Plating Results

Well, it looks the book I use for media preparation was right! Seriously guys the “Handbook of Microbiological Media” by Ronald M. Atlas is a MUST have reference for anyone who’s making up any kind of medium, and especially for home yeast ranchers since it includes recipes that can be made from your every day around the house materials. One such recipe is the Potato Dextrose Agar which goes something like:

Potato Dextrose Agar Composition per liter:

Potatoes ………………………… 300.0g

Glucose …………………………… 20.0g

Agar ……………………………….. 15.0g

Preparation of Medium: Dice potatoes and place in 500.0mL of boiling water for 30 min. Strain through cheesecloth. Adjust volume to 1.0L with distilled/deionized water. Mix thoroughly. Add agar. Gently heat and bring to boiling. Add 20.0g of glucose. Mix thoroughly. Distribute into tubes or flasks. Autoclave for 15 min at 15 psi pressure @ 121°C. Pour into sterile Petri dishes or leave in tubes.

Use: For the cultivation and maintenance of numerous fungi such as Cephaleuros virescens.

I modified the recipe a bit by adding sucrose (table sugar) instead of glucose to allow for Lactobacillus differentiation. Lacto grows as small colonies on other media, but sucrose allows it to form large colonies due to some complex formation that I don’t remember off the top of my head. So the plan is to seed a mixed culture such as that Berliner I’m currently playing with, or a culture from grain, or Cascade dregs (their Lacto strain is a damn monster based on how sour the beers come out) on Malt or something else, pick out small colonies and streak on PS plates. Unless my books are wrong, Lacto colonies will get big. Another route would be transfer the entire plate onto a filter/membrane/paper, transfer onto a PS plate and compare the growth.

I also read that this medium is very good for mold growing and boy were they right! Mold contamination is not that uncommon, but it takes a while for it to grow out to be a problem. By then you’ve grown whatever you need and you don’t care about the mold. It appears that this is indeed an ideal mold growing medium. I have never seen such rapid growth. Never! It’s just so cool that I’m not even mad about the plate being all but useless now.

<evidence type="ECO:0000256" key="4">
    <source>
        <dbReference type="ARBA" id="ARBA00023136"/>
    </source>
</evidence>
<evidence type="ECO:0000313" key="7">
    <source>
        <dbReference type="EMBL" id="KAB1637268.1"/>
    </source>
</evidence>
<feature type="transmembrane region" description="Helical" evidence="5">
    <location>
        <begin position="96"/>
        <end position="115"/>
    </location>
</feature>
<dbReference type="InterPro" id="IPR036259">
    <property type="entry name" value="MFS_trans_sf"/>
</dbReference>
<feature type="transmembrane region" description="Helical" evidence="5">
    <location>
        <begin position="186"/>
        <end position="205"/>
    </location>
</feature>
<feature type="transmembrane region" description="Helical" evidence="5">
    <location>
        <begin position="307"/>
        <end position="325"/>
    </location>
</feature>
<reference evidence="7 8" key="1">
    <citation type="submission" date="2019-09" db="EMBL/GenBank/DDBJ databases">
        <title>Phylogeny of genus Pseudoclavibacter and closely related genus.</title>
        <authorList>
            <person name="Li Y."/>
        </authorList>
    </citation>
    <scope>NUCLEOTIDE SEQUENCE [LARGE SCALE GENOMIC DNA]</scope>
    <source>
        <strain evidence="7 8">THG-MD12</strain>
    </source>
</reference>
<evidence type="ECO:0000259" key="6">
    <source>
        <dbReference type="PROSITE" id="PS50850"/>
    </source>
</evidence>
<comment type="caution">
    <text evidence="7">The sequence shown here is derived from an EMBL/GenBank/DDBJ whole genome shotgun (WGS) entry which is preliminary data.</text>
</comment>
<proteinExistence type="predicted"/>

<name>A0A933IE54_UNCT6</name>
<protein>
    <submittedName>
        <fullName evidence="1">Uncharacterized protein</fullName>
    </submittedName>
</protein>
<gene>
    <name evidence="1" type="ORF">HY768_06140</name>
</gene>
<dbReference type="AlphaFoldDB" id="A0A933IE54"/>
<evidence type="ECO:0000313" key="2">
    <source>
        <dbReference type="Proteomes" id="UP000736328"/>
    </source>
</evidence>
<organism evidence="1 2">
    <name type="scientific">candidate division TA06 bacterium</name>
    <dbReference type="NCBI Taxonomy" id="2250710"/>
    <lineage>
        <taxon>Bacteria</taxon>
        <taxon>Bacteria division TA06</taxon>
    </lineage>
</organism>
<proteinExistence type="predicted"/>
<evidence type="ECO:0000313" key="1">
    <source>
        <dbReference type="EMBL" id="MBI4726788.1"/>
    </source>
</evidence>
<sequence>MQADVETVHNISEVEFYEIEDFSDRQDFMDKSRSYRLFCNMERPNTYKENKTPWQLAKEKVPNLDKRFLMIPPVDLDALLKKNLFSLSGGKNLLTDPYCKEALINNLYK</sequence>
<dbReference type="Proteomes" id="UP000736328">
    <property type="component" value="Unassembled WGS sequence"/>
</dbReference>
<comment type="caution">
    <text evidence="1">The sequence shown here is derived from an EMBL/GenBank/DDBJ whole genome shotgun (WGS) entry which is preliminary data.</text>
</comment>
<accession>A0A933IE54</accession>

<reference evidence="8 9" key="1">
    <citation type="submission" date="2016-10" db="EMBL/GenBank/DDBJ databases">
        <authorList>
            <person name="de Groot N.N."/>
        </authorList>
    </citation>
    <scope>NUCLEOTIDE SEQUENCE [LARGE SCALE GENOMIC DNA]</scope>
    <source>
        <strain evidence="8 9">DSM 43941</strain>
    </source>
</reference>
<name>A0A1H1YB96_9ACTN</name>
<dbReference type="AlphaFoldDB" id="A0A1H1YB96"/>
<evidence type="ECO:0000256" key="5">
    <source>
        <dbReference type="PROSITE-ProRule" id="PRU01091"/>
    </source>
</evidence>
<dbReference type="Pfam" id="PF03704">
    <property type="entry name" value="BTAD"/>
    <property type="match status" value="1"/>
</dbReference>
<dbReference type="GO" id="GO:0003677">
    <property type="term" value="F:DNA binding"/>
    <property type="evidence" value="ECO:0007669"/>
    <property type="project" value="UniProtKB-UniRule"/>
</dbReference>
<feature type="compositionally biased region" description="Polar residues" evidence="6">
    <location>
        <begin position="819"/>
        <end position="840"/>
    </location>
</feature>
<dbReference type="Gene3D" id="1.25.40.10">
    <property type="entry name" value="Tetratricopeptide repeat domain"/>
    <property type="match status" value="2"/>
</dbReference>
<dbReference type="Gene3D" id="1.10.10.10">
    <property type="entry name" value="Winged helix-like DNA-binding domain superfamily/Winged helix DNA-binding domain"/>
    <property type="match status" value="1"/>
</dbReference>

Another good piece of news is that all four plates grew colonies and I started further propagation – transferring individual colonies to their own plates. The Berliner (from the original WY pack) plates seem to have colonies with 4 different morphologies. Flat smooth-edge white colonies (Saccharomyces I think), round smooth-edge beige colonies (could be Brett), rough-edge round white colonies (could be Brett), and pin-prick white colonies (could be Lactobacillus). According to WY there should only be 3 organisms there so what I see on the plates in terms of smooth vs rough/white vs off-white is probably due to agar scratching.

Also it looks like the other plates from that batch turned out fine. The agar is nice and firm so it must have been the uneven mixing or something else… don’t see how though, because I made sure I mixed it well to avoid this problem. Hmmm… Regardless, the experiment goes on!

Here is a photo of the really moldy plate. Appreciate the beauty of the mold! Seriously, I find mold to be just fascinating. I even looked into getting a Mycology degree, but there aren’t any in NYC so I ended up in Molecular Bio instead and I don’t regret it.

Appreciate the mold! As you can see, the colonies also grew out nicely but got overgrown.


That much mold in 48 hours is just amazing. It's also amazing that a 7 month old culture grew so quickly.

5 thoughts on “Plating Results

  1. Potato dextrose agar is what we used for mold identification. It allows really good sporulation. Mycology is fascinating and mold id was one of my favorite tasks. The mold you have looks like one if the few I have issues with when doing plates at home. Nice work!

  2. Well is the yeast ranching master himself complemented me, I must be doing something right!
    Thanks a lot, Roffy, for the complements, and especially for the advice you’ve given me.

  3. Pingback: #5 Agar plates (Kombucha) | Eureka Brewing

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